5630 Dunbar St. at 41st Ave.
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Newsletter #76, April 1, 2006

Breast Cancer Awareness colourized quarter enters circulation

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The Royal Canadian Mint launched it's second colourized, circulating twenty five cents coin on March 31, 2006. 30 Million coins, bearing pink ribbons symbolizing hope for a cure for the most commonly diagnosed form of cancer found in Canadian women, are being distributed. Designed by in-house engraver Cosme Saffioti, and incorporating the Queen's portrait by Vancouver artist Susanna Blunt, the new coins are heat cured for a longer lasting coloured component.

The Royal Canadian Mint produced it's first colourized circulating coin two years ago.The quarter, which featured a red poppy flower, was issued to mark the sacrifices of war veterans. Last year, the Mint produced a commemorative circulating dollar showing the likeness of cross country runner, and cancer victim, Terry Fox.

Cancer quarter

Aside from creating awareness of sacrifices made by, and challenges facing, ordinary Canadians, the novel coins give collectors and non collectors alike something to scour their change for. The fundraising component of the cancer awareness coins is as unclear as it was with the Olympic-themed Mint issues, but the pink ribbon coin is endorsed by the Canadian Breast Cancer foundation.

The ribbon motif is repeated three times around the perimeter of the coin, giving it a somewhat exotic appearance. Poppy quarters and Terry Fox dollars are seldom seen in change. These commemorative coins are so popular that they are avidly hoarded in roll form, or as soon as they enter circulation, somewhat diminishing their educational impact.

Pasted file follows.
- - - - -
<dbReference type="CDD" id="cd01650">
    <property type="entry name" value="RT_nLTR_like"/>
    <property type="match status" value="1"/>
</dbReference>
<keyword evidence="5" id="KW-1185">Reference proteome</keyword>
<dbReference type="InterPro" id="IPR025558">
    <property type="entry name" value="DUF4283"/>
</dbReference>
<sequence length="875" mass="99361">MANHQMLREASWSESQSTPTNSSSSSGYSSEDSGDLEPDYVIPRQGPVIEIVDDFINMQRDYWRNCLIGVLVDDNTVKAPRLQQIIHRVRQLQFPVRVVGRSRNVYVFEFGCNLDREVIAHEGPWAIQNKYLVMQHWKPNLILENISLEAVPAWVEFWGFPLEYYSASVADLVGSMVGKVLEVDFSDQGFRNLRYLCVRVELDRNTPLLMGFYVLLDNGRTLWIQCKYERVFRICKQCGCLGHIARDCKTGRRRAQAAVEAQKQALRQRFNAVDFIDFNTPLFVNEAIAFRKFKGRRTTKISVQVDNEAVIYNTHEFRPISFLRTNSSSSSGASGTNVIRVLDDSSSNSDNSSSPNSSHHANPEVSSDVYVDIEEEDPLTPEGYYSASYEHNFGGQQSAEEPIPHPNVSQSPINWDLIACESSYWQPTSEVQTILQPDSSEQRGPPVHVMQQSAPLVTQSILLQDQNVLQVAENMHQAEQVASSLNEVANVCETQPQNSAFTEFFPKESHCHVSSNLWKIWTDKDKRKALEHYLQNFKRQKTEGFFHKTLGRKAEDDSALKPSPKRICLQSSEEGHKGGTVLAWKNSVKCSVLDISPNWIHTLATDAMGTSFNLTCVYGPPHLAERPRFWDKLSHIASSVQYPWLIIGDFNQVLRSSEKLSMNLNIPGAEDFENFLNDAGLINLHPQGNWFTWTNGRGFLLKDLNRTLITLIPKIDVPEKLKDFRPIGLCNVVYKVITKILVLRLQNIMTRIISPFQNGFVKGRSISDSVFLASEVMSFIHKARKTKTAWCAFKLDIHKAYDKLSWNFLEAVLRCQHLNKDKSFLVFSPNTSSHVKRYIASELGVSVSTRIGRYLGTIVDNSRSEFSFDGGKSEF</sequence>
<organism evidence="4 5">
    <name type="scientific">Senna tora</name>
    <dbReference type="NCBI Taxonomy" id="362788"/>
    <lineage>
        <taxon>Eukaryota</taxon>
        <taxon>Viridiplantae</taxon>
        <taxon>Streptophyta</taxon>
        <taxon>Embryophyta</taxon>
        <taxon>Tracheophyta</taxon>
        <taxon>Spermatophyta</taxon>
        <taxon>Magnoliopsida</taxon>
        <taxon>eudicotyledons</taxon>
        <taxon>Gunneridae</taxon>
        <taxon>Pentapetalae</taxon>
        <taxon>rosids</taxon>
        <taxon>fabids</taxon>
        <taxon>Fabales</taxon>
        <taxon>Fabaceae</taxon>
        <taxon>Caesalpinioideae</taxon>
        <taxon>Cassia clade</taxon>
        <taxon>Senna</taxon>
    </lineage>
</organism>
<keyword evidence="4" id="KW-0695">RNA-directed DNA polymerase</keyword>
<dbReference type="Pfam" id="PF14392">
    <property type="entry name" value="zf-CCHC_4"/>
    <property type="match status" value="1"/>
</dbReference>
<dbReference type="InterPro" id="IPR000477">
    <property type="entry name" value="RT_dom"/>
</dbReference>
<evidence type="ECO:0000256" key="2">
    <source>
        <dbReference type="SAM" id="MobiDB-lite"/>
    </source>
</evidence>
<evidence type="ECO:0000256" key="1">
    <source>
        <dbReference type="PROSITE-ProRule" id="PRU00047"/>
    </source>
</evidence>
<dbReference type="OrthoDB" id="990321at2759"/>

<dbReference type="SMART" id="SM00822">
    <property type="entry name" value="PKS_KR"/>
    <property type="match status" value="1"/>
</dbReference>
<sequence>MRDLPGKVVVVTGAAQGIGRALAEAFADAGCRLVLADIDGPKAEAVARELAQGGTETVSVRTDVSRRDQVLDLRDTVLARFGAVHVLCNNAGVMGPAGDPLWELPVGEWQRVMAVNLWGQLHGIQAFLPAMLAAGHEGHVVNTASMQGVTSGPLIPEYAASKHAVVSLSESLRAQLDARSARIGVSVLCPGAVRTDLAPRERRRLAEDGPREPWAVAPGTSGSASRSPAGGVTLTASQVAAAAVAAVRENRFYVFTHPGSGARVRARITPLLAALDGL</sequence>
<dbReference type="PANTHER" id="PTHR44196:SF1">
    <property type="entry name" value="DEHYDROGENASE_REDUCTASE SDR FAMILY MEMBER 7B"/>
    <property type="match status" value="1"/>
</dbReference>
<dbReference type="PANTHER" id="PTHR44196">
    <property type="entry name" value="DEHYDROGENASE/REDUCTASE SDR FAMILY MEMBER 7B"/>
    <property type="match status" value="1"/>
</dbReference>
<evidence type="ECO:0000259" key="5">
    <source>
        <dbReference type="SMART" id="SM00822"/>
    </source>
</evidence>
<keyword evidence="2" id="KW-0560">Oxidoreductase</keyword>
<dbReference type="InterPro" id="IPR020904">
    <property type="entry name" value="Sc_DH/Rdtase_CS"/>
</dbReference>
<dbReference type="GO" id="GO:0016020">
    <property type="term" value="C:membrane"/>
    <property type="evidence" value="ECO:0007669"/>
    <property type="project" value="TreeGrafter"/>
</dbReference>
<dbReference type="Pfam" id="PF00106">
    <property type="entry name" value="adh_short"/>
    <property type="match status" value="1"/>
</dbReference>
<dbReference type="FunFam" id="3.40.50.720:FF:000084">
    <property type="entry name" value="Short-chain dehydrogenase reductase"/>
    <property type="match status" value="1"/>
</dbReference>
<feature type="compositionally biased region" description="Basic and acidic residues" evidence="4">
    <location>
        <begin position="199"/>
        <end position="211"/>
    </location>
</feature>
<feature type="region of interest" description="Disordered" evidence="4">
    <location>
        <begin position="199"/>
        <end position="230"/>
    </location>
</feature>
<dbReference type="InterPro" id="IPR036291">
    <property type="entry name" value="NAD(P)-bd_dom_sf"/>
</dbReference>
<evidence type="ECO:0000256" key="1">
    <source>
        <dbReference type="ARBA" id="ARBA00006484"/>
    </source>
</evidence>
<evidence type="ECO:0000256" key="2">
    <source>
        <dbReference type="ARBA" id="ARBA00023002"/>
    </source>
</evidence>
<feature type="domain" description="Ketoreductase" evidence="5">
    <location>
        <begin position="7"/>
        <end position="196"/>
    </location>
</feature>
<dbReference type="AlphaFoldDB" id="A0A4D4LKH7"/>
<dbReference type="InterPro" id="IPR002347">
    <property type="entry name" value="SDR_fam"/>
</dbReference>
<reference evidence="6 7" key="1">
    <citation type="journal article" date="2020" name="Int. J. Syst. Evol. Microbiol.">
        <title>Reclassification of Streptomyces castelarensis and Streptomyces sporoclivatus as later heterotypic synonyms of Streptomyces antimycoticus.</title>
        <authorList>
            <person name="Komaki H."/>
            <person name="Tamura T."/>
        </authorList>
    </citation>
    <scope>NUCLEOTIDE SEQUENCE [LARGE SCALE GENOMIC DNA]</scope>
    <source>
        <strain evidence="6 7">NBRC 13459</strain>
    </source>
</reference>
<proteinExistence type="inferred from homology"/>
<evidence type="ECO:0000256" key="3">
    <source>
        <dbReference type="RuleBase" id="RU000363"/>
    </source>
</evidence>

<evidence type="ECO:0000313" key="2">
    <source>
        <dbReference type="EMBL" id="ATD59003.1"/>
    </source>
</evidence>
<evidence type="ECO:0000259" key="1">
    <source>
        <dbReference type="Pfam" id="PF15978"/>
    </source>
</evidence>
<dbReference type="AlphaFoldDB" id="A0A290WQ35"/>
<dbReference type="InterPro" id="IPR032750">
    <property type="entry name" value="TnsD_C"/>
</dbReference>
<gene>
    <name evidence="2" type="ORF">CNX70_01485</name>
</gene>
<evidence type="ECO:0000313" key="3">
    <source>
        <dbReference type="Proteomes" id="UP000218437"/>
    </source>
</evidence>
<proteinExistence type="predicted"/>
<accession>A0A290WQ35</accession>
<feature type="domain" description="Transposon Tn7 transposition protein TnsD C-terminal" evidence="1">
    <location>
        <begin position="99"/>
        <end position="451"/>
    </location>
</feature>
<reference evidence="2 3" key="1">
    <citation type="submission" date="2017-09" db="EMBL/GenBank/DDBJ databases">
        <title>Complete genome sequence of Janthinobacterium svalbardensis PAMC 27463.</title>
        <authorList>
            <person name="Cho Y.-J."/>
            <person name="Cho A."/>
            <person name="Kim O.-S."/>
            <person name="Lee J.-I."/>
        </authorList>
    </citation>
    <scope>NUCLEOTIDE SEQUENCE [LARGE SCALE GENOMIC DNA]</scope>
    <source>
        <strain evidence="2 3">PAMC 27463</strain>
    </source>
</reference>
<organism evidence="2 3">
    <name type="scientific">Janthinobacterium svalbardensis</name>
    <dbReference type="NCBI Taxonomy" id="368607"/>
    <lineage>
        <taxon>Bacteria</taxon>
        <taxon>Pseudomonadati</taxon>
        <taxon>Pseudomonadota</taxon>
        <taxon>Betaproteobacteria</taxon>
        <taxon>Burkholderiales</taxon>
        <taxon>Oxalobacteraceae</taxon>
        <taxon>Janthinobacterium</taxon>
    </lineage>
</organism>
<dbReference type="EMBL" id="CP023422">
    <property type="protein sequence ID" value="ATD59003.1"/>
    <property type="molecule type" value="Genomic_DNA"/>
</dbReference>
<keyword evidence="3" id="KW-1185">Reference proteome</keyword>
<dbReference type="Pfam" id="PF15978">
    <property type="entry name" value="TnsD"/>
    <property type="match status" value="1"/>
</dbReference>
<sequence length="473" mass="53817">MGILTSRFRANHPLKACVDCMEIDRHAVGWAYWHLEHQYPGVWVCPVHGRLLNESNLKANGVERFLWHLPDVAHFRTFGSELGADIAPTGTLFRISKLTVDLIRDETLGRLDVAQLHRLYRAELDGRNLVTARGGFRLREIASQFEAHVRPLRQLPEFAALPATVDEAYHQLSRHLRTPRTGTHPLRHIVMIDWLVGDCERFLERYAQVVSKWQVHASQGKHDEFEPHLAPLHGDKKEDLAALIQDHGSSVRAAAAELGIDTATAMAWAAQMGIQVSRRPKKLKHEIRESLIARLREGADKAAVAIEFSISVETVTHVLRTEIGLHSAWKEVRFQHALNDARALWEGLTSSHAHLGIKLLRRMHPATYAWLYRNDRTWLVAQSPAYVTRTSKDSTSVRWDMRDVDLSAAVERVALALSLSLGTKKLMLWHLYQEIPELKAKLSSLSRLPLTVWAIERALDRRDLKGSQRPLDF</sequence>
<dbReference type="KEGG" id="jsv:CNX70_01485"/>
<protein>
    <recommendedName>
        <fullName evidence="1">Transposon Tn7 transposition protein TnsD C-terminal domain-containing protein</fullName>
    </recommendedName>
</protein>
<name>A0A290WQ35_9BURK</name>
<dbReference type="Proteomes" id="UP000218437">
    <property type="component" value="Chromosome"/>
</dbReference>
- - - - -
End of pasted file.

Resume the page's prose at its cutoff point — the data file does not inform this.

For cancer sufferers, a coin recognizing the impact of their illnesses, may provide an additional affirmation that others care. With a variety of tie-in Mint products it would be nice if the fundraising component were clearer.

The Mint has produced a coin that reminds us of the need for a cure for breast, and other, cancers. This new piece continues a modern Mint tradition of celebrating quiet, everyday Canadian heroes, who deserve to be remembered in our thoughts and in our charitable giving.

What's next, a red cross coin promoting blood donation? Perhaps a rainbow coloured coin advocating HIV awareness? If the Mint can produce coins that circulate successfully, and retain their added colour, are commercial coins out of the question? The Mint are already skirting the bounds of this by having charity awareness coins sponsored or distributed by corporations. Is a "Starbuck" or "McQuarter" really that far off and if there were a clearer charity component might that be okay?

Do you like a little colour with your change and can it make a difference?

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Newsletter #77

Mosaic street art

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